The liner on the parlor floor is a very nice touch, but I was actually really taken with the entry area. I very much like the white low cabinetry extending out. The series of skylights up top are nice too – nice to see natural light coming in.

  • Inspiring! What a difference a thoughtful, contemporary renovation can make. I especially like the bathroom and kitchen, with the little wine nooks. The “wrap” area is a interesting solution — not sure I love it, but I applaud the creativity.

  • Q for architects: why is the typical longitudinal wall is load bearing and needs to be replaced as above with serious beams, since it often does not extend into the back parlor? (and in my house no wall on the upper 2 floors bedrooms). In other words, if the joists safely span in the bedrooms, why do they need a wall in the middle section?

  • BoerumHill

    cmu -

    re: load bearing walls v. joists that span the building

    You might find this forum discussion from 2005 insightful.

    http://www.brownstoner.com/forum/archives/2005/09/removing_loadbe.php

  • Also-why does the steel beam need the post that is intersecting with the countertop? I thought the whole point of a steel beam is so that you don`t need one. Can somebody explain?

  • Wow! I’m not feeling the styrofoam tunnel over the kitchen but I like the openness. Those top floor hardwoods are killer diller.

    ***Bid half off peak comps***

  • CMU- This is because the headers and joist connections at stair openings in old buildings were usually not strong enough to be supported without a bearing wall. In the back the joists run continuous from brick-to-brick.

  • sally, could either be a design statement (I like it), or, would reduce the size (and cost and difficulty of install) of the actual beam.

    thanks, bh for link. still not sure why my back parlor never had and apparently does not need a bearing wall. otoh, my house is 17′.

  • delepp

    Nice clean re-design, though I think the liner is over-kill.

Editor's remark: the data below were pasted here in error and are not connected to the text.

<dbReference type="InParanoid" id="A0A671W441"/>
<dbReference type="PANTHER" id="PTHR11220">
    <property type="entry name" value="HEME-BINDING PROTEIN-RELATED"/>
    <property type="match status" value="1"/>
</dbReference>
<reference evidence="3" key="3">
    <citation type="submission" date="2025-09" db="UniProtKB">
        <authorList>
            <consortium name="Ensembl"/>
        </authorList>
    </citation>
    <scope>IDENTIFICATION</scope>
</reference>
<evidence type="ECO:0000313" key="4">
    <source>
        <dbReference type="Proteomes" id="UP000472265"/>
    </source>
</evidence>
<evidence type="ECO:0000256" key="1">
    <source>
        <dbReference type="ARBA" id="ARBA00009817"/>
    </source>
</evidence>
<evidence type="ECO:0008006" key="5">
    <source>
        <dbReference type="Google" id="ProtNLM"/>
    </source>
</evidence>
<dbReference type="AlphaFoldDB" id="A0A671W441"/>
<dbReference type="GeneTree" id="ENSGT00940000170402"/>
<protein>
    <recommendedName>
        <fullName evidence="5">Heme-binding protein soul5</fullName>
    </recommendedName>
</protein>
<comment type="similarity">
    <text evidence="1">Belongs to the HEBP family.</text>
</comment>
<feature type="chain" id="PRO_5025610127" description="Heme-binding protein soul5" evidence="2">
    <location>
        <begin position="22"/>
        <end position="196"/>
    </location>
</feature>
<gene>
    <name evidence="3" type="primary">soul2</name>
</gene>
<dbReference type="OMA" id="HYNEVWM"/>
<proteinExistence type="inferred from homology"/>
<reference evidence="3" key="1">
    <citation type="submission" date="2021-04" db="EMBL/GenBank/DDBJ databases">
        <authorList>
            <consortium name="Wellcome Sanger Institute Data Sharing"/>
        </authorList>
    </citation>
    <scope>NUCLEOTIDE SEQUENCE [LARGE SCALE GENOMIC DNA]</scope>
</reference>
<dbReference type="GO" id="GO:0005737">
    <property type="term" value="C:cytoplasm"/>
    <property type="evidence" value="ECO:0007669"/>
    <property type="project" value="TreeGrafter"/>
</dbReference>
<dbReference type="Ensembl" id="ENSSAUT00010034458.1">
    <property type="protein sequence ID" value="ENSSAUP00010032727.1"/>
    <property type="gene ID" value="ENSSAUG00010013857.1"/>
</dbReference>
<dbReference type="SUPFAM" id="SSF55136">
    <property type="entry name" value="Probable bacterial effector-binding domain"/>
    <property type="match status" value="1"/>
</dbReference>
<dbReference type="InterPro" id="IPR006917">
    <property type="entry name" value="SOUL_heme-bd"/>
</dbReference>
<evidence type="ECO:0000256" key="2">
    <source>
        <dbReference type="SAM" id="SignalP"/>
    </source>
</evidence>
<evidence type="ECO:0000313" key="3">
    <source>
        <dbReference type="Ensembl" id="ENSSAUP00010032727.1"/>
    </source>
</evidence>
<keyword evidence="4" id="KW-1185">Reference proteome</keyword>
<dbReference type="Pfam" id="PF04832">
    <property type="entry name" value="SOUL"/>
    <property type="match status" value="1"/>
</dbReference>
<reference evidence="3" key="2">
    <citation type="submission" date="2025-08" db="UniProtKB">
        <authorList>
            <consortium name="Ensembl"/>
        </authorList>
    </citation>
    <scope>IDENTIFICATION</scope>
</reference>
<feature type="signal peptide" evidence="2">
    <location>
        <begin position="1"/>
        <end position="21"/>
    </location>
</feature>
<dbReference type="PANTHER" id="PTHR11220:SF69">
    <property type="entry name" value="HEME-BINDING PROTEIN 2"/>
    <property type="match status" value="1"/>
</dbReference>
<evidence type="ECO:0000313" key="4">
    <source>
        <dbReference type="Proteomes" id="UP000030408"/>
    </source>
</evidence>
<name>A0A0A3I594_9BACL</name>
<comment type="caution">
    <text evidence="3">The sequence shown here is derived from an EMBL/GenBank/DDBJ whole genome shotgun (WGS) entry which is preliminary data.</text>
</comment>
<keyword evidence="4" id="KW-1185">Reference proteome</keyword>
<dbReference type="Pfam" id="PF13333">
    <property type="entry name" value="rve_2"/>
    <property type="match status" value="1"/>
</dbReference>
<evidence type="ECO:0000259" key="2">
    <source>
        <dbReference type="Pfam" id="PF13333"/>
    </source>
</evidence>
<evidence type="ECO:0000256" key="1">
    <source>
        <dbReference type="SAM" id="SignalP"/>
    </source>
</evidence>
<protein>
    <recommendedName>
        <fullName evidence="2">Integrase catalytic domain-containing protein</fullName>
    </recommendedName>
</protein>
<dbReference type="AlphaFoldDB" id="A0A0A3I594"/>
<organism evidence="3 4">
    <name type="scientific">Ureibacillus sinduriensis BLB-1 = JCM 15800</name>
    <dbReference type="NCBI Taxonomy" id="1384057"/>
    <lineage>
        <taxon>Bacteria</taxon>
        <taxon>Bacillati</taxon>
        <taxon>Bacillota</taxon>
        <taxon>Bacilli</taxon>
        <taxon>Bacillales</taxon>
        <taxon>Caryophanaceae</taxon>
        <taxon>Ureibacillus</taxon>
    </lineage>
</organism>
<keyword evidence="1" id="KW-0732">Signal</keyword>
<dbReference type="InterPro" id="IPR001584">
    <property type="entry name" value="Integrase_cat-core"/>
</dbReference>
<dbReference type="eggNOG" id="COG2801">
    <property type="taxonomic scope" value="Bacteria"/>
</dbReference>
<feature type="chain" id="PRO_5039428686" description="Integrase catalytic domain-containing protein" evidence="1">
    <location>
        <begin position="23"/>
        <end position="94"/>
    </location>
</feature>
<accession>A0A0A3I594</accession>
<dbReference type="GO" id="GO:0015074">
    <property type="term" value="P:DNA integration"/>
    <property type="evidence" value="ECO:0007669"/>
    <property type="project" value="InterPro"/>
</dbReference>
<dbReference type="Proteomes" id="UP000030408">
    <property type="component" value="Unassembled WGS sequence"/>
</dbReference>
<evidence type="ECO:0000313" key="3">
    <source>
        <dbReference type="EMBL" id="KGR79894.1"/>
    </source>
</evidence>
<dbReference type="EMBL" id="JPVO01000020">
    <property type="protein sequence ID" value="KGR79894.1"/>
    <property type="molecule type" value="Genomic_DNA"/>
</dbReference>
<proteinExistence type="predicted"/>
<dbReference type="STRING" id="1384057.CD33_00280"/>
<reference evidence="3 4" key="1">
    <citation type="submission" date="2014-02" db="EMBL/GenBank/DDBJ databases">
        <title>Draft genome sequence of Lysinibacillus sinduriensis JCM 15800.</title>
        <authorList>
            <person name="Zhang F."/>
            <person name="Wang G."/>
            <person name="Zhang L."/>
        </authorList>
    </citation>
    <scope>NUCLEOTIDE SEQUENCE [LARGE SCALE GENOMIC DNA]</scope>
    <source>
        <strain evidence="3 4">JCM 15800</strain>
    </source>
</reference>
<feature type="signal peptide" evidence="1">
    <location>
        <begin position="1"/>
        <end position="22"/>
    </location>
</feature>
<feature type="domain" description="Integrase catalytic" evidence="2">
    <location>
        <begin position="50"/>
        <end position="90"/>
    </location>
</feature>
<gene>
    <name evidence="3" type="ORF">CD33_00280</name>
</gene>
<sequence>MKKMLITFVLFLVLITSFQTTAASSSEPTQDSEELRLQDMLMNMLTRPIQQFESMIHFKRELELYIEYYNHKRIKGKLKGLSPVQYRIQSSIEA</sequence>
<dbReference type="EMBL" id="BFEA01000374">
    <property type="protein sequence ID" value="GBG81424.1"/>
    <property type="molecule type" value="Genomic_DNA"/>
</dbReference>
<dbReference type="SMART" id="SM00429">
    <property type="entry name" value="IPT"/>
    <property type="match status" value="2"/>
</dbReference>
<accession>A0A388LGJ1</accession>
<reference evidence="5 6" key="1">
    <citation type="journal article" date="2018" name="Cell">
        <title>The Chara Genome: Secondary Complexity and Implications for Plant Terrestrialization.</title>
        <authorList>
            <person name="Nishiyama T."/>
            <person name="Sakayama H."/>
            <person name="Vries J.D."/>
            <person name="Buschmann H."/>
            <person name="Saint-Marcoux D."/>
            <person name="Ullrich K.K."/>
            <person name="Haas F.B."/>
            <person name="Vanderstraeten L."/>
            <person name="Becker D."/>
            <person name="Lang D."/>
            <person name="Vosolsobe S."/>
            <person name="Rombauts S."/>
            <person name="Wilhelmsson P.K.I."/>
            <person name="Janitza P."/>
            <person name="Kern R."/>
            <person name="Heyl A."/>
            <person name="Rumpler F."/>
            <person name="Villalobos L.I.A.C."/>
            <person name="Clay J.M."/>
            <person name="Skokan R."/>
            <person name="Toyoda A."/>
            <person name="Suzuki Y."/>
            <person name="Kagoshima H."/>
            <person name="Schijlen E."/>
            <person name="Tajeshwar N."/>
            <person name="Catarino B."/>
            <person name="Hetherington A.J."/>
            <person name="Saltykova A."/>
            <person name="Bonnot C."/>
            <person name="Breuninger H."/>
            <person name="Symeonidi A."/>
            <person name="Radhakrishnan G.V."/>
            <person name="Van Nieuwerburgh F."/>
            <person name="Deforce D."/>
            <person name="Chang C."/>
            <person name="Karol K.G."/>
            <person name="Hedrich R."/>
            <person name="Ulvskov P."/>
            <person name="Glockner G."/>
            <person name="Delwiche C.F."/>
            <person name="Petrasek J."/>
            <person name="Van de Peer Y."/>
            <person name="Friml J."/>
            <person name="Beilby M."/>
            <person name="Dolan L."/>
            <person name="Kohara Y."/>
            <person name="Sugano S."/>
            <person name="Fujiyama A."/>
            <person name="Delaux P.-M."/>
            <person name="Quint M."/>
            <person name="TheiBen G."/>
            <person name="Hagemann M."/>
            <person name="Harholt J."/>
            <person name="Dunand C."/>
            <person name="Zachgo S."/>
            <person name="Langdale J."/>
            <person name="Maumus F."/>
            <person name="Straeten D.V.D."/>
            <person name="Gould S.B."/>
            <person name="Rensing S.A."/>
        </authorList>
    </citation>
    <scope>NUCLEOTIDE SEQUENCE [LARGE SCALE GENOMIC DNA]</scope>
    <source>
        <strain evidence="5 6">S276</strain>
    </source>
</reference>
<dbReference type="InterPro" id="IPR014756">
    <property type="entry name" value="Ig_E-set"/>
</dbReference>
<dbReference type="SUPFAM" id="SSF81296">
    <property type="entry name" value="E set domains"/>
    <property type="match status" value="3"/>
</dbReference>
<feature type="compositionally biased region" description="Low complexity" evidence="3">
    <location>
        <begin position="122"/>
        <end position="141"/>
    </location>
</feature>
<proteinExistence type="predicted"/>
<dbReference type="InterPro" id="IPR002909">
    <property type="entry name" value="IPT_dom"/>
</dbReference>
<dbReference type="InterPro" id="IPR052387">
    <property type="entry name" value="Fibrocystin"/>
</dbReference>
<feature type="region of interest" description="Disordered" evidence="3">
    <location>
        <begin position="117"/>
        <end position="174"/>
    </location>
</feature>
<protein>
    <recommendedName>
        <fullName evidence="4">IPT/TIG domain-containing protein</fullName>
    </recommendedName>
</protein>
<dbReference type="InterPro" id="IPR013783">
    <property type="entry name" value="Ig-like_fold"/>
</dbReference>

• widget guess 1.9 mio.

  • I like this, but also like traditional, old school dark finishes in period buildings. Seems to me there is more than enough “stripped” housing stock in Brooklyn, that those who want to go down this road (and I do like it) should be able to find properties where the destruction of period detail is not an issue…. Yes, I realize there are other quality of life issues when purchasing a home, but it’s nice to think that those who want a contemporary home can get a bargain on a “fixer upper” devoid of details, and those who want the untouched woodwork, glass, etc…, can still lovingly preserve them (albeit at a premium). Sigh. Utopia.

  • the wrap makes me feel a little claustrophobic, but otherwise it’s really nice. interesting to see the storage on the parlor floor, including the red coat closet – i considered trying something similar when we did our renovation, but couldn’t figure out how to do it and maintain a unified look. our house is too narrow for the low cabs that run the length, but they’re neat here, and allow the coat closet not to ruin the openness of the space.

  • BoerumHill

    Love the concept – open up the floor plan. Anyone who lives in or has lived in a row house or floor through of a townhouse knows it is a challenge to bring natural light into the center of the structure.

    However, I am not getting the love for the execution of this design. The functional aspect of the liner is it “conceals the HVAC system, drain lines coming down from the third floor bathroom, and the building’s risers”. OK, fine, not a terrible idea…but then why leave the ugly steel i-beam exposed? Also, I DON’T like that the liner is concealing original details that would greatly enhance the overall look (check out photo #4 and #7 to see what I mean).